Characters Discussed (Cyclopedia of Literary Characters, Revised Third Edition)
Marcella Ardeati Sarte
Marcella Ardeati Sarte (mahr-CHEHL-lah ahr-DEHAH-tee SAHR-teh), Dr. Alessandro Sarte’s wife. She is separated from him and living with Massimo Iacofleff. She declares herself as realizing her vocation in her revolt against authority, law, and justice, as established by rulers such as Julius Caesar and Benito Mussolini. Marcella’s true vocation is to feel allied to all those who are humiliated, oppressed, and committed to rebellion. She is demoniacally bound to her mission of assassinating Mussolini. Her harshness is in response to that dictator’s authoritarian willfulness. Destruction fascinates Marcella, and Dr. Alessandro Sarte repeatedly sees her as a medusa or a vampire.
Dr. Alessandro Sarte
Dr. Alessandro Sarte, a famous surgeon and the husband of Marcella. He has failed in both of his functions, however, as he cannot heal Lina Chiari’s breast cancer and he cannot understand his wife. The doctor hides behind the mask of social success and exploits his patients financially. He seems to be cold, hard, bitter, and distressed. He likes hunting for deer with royalty and driving beautiful sports cars to attract women. For him, all women are interchangeable. Dr. Sarte, who sees the film Sir Julius while sitting next to Angiola, makes love to her but despises her.
(The entire section is 1101 words.)
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The Characters (Masterplots II: World Fiction Series)
There is no one central character in A Coin in Nine Hands; instead, several characters have a tenuous relationship with one another and share a com-mon need for illusion or obliteration. No one strives for meaningful action or consciousness; they simply act out predetermined roles or wear appropriate masks. Yourcenar’s other novels are very different, especially Memoires d’Hadrien (1951; Memoirs of Hadrian, 1954). One critic makes the differences clear: “In that early work, Yourcenar made modern characters of mythical ones. Here [A Coin in Nine Hands], she has reversed the process. Marcella, the assassin, is seen not as a modern woman, but as a doomed spirit of revenge.” Yourcenar has also described her characterization as mythic; she suggests that “Massimo is of course Thanatos, the angel of death [and] Marinuzzi is Dionysus.”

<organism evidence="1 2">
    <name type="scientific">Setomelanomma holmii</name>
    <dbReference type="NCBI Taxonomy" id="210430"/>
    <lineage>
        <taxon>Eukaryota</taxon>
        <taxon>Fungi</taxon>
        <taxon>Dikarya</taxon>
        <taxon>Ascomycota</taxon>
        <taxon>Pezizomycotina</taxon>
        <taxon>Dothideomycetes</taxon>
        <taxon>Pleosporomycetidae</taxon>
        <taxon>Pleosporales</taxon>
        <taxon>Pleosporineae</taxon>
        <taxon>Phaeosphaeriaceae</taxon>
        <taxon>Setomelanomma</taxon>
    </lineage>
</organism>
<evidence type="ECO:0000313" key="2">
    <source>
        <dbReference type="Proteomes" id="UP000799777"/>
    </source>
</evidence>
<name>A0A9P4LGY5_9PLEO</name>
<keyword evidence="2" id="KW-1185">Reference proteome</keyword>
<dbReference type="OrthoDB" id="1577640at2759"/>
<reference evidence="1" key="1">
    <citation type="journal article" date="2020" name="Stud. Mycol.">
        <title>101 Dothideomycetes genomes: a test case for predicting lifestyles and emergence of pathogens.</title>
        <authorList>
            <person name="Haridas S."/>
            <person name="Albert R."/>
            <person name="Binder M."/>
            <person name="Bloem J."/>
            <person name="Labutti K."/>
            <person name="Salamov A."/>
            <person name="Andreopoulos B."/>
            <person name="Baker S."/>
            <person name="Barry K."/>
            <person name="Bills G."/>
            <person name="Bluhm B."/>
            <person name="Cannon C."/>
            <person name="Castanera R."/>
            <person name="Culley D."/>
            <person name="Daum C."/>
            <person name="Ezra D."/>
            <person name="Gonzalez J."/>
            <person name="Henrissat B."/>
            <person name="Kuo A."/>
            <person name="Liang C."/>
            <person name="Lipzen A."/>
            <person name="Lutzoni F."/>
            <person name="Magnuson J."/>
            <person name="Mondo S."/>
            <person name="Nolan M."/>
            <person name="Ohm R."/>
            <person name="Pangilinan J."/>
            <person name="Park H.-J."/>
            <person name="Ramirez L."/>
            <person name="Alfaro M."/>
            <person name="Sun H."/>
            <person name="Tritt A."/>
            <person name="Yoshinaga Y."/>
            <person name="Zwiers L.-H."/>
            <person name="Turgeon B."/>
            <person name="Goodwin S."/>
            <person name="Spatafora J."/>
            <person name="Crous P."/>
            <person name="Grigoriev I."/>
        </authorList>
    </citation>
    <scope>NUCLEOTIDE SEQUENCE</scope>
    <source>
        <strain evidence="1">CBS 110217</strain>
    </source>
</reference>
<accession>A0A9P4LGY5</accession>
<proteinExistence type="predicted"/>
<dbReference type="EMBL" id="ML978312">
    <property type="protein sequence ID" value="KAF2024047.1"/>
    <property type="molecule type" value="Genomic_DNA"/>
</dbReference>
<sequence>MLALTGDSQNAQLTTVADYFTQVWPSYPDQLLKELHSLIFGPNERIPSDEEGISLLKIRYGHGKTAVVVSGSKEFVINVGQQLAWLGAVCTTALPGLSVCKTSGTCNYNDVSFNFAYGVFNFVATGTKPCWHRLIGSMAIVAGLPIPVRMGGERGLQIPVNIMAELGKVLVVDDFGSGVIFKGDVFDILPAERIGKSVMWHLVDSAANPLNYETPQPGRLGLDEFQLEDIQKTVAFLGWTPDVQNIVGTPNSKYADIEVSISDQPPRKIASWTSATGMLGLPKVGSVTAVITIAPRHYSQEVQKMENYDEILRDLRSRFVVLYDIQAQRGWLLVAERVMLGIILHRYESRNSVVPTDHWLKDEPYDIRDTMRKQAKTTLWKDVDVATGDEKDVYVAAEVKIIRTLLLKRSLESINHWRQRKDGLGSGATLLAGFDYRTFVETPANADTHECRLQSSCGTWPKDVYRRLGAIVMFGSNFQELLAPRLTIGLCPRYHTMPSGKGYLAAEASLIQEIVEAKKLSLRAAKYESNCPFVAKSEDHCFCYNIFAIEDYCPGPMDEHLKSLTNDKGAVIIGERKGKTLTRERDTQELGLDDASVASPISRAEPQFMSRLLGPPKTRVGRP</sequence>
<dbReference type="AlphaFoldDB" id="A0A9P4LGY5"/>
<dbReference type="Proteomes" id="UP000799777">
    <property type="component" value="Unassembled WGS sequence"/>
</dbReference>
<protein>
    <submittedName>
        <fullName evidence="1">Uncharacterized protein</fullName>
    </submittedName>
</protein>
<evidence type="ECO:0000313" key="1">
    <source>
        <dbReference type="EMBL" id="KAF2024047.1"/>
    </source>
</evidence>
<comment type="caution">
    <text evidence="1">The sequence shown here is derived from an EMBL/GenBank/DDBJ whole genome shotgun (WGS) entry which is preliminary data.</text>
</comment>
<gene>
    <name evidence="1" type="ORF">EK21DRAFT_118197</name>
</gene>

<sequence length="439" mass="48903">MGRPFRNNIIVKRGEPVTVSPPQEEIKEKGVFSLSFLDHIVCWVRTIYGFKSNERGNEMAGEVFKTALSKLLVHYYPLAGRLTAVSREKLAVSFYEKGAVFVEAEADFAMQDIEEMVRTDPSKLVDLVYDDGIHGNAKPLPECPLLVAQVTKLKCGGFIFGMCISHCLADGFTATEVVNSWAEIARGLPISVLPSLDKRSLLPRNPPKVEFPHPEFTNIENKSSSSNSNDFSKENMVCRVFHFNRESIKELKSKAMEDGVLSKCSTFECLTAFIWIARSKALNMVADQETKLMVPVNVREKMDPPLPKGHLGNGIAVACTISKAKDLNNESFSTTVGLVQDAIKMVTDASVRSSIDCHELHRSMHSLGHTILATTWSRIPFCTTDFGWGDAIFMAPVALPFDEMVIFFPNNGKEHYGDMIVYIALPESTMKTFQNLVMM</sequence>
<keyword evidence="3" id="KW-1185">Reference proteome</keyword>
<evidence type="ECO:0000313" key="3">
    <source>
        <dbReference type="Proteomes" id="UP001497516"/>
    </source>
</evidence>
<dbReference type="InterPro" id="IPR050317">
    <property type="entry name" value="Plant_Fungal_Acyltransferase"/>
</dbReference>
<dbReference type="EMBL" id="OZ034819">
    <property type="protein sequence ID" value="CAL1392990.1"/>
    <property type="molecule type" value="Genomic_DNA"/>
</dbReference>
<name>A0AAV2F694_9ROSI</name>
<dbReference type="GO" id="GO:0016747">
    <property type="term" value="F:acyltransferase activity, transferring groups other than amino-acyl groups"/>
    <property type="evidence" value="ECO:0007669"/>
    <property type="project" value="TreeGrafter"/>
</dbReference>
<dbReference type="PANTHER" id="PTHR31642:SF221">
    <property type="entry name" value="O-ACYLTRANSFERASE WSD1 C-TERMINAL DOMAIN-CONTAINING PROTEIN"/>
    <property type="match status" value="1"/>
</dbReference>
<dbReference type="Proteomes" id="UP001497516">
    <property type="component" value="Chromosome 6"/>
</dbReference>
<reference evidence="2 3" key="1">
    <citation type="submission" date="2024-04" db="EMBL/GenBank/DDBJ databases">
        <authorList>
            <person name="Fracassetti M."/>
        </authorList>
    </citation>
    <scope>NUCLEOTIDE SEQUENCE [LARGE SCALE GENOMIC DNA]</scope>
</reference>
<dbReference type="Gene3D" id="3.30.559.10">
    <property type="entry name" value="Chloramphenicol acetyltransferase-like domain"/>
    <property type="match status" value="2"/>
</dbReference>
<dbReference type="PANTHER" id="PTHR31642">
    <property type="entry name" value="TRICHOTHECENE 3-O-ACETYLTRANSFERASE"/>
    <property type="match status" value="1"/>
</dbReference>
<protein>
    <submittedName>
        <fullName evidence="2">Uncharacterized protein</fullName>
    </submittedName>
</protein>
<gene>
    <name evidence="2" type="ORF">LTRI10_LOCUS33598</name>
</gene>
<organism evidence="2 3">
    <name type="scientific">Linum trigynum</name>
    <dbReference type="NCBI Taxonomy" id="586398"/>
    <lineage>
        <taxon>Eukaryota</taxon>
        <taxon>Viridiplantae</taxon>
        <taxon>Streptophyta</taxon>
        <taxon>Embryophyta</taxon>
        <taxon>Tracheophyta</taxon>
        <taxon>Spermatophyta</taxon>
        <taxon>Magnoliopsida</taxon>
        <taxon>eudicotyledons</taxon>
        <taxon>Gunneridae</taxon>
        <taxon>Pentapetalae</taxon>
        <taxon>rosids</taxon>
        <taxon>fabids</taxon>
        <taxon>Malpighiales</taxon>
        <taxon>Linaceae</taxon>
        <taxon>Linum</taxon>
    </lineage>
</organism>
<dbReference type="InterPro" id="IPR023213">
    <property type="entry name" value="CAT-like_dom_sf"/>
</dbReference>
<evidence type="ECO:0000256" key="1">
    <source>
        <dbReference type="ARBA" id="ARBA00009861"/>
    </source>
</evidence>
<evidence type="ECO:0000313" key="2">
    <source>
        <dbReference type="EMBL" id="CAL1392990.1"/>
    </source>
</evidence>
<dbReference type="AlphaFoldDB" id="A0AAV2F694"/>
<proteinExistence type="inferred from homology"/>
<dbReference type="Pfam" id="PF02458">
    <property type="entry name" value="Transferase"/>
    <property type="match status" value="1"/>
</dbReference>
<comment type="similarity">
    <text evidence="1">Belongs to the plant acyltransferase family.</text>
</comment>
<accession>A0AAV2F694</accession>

Two other characters deserve mention. Dr. Sarte is, in contrast to most of the others, objective and aloof. He is not the victim of illusion but sees the world as it is. He is, moreover, an opportunist who is using Fascism rather than being used by it. Nevertheless, he wants and needs to reestablish his relationship with Marcella, since without it, his life is empty. Another disinterested character is Massimo. He is the product of the modern world, not of Marcella’s mythic one. He has been initiated by “hunger, war, escape, being arrested at the border.” His only value is...
(The entire section is 238 words.)
Representing a fictional cross section of society in fascist Italy at the time of the novel, characterization in A Coin in Nine Hands is developed as an ensemble which is in sharp contrast to the single, dominating protagonist generally projected in Yourcenar's historical fiction. In essence, the various characters, male and female, constitute a collective statement concerning the social and political atmosphere created by the author. Each character who handles the coin uses it as retribution to purchase an illusion, attempting either to alleviate guilt or dispel the silence of despondency. From prostitute to shopkeeper to candle vendor, the coin moves in cyclical rotation as the action of the novel unfolds to reveal the universal pathos of existence.
Referred to by Yourcenar as "tragicomic," the characters in A Coin in Nine Hands are drawn with minimal detail and biographical information. Interestingly, the most developed as well as intricate characters of this novel are women, unlike Memoirs of Hadrian (1951) and The Abyss (1968) where male figures emerge with intensity. As an author, Yourcenar is clearly manipulating characterization to achieve her creative purpose. This is further illustrated by Yourcenar's ability to intertwine the lives of her secondary characters into the structural development of the novel as a means both to engage the interest of the reader and to enhance her thematic concerns. Most successful in...
(The entire section is 296 words.)